Democrats say they want the bill to be bipartisan. But Sen. Chris Coons (D-Del.) told reporters after the closed-door caucus meeting that Democrats would likely use a budget process that lets them bypass the filibuster, known as reconciliation, to pass most of it. 

“I do think it is likely that we will end up passing a lot of the president’s American Jobs Plan through reconciliation, but I think we should first do everything we reasonably can to negotiate bipartisan bills with our colleagues on the other side,” Coons said. 

Democrats also got a win earlier this month when the Senate parliamentarian signaled that they could revise the fiscal 2021, and eventual fiscal 2022, budget resolutions, giving them more opportunities to pass bills under reconciliation. Democrats had been expected to be limited to two attempts, one of which they’ve already used on the coronavirus relief plan.  

Schumer said a decision hadn’t yet been made about next steps on the reconciliation package. 

“How that happens, in what way that happens we have to have discussions with the parliamentarian of course. And we have to decide how to use it. It’s a new quiver in our, in our, whatever your quiver goes in,” Schumer said.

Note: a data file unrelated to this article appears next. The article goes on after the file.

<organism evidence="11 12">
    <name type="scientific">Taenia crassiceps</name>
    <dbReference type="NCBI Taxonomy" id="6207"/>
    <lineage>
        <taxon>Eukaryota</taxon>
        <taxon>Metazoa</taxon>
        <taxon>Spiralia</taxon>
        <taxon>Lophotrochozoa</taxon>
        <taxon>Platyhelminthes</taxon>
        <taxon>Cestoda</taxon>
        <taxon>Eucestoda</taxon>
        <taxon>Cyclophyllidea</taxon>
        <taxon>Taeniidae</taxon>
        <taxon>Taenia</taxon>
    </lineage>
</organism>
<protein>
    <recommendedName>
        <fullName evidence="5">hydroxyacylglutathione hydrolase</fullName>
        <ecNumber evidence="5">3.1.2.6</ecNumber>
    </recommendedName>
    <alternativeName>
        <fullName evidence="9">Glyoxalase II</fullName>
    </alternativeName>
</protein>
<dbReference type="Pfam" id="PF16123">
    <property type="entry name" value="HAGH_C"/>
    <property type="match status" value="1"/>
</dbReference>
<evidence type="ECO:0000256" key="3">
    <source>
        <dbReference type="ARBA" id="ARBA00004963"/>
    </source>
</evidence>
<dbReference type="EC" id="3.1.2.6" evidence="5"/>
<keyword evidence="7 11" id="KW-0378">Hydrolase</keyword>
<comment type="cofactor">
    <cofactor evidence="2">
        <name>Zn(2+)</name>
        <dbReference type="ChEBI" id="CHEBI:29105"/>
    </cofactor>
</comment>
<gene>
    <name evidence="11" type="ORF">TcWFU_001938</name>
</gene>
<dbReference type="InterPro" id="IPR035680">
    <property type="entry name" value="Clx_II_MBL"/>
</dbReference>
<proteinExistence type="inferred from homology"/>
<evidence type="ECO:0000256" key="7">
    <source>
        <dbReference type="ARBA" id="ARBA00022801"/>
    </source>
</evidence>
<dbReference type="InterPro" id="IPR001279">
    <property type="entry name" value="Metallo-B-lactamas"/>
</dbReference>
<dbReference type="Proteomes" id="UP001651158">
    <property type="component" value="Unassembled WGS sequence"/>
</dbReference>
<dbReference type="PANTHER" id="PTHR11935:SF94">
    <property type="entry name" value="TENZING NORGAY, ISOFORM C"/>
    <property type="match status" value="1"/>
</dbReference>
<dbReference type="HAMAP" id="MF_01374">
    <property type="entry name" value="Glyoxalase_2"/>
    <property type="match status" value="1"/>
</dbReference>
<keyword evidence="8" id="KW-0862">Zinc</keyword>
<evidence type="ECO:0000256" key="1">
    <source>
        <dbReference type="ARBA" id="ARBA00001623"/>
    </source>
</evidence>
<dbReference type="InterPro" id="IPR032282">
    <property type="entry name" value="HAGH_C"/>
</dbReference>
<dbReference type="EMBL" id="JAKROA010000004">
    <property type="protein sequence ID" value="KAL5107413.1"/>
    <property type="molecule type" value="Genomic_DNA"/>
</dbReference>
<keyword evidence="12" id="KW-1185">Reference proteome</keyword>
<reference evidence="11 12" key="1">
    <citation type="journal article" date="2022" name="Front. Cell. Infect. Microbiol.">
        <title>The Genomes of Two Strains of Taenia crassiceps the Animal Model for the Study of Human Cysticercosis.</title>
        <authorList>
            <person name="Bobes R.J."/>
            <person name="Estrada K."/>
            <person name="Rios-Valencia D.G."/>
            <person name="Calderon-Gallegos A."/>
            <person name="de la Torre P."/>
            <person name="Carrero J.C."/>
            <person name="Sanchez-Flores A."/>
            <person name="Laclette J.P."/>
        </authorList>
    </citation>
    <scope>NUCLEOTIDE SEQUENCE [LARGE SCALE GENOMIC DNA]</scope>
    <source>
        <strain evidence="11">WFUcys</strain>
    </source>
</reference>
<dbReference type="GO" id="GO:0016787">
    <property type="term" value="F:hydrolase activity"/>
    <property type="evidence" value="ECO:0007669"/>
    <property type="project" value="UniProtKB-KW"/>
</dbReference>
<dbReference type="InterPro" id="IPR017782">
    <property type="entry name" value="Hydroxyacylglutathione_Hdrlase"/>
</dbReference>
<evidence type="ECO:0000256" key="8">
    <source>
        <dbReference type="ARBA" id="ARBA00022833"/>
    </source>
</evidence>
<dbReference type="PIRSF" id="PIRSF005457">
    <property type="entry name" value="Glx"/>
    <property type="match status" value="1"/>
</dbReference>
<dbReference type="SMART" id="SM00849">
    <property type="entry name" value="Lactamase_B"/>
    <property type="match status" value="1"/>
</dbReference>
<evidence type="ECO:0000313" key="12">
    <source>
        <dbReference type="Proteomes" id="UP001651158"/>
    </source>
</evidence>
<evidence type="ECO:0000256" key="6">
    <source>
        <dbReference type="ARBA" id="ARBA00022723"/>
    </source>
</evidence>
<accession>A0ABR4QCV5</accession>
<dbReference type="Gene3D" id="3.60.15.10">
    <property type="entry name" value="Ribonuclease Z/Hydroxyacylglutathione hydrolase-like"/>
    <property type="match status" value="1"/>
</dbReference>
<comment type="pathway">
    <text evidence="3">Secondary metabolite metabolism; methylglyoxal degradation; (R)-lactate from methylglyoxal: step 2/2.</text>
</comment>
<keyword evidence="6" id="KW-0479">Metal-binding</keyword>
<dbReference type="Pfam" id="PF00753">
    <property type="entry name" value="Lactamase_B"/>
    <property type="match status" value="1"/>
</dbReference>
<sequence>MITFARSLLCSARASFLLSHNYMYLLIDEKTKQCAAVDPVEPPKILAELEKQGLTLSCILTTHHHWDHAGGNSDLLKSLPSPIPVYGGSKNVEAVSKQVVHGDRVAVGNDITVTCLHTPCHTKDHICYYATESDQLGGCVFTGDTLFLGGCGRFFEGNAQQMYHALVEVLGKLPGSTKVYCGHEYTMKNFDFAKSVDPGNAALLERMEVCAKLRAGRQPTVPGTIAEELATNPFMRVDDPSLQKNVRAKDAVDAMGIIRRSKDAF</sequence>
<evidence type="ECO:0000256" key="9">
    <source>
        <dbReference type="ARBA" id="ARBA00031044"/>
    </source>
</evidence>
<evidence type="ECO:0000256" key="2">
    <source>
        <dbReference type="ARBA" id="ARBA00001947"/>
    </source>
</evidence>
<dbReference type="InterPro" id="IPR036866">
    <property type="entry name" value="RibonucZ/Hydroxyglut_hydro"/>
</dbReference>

The Senate’s current work period runs through the end of the month. 

Democrats are focusing this week on confirming nominees and trying to pass a bill addressing rising anti-Asian hate crimes, which Republicans signed on Tuesday that they wouldn’t filibuster debate on. 

After that, Schumer told Democrats that he is aiming to move a bipartisan clean water bill and an effort to roll back a Trump-era rule that weakened regulations on methane as soon as next week. 

He also wants to bring up a jobs bill targeting China by the end of the month that he is hoping will be bipartisan, according to the source in the meeting. 

Schumer also outlined a sweeping, but not exhaustive, laundry list of the bills he would bring to the floor this year including LGBTQ rights, gun safety, immigration reform, criminal justice and a reauthorization of the Violence Against Women Act. 

Democrats are currently holding bipartisan behind-the-scenes talks on some of those issues. 

Sen. Dick Durbin (D-Ill.), the No. 2 Senate Democrat and Judiciary Committee chairman, is leading a bipartisan group on potential protections for so-called Dreamers, undocumented immigrants brought into the country as children. 

Senators are also having discussions about expanding gun background checks or “red flag” laws. 

“On all of these issues that I mentioned, our Democratic chairs are talking to Republicans to see if we can get something bipartisan. We prefer things bipartisan but at the same time not to have a bill that just sacrifices the core and the substance and what’s needed,” Schumer said, asked about a vote on expanding background checks.

“So that’s one of them where there’s discussions going on right now,” he added.

Tags budget reconciliation Charles Schumer Chris Coons Coronavirus COVID-19 Dick Durbin Gun control Immigration Infrastructure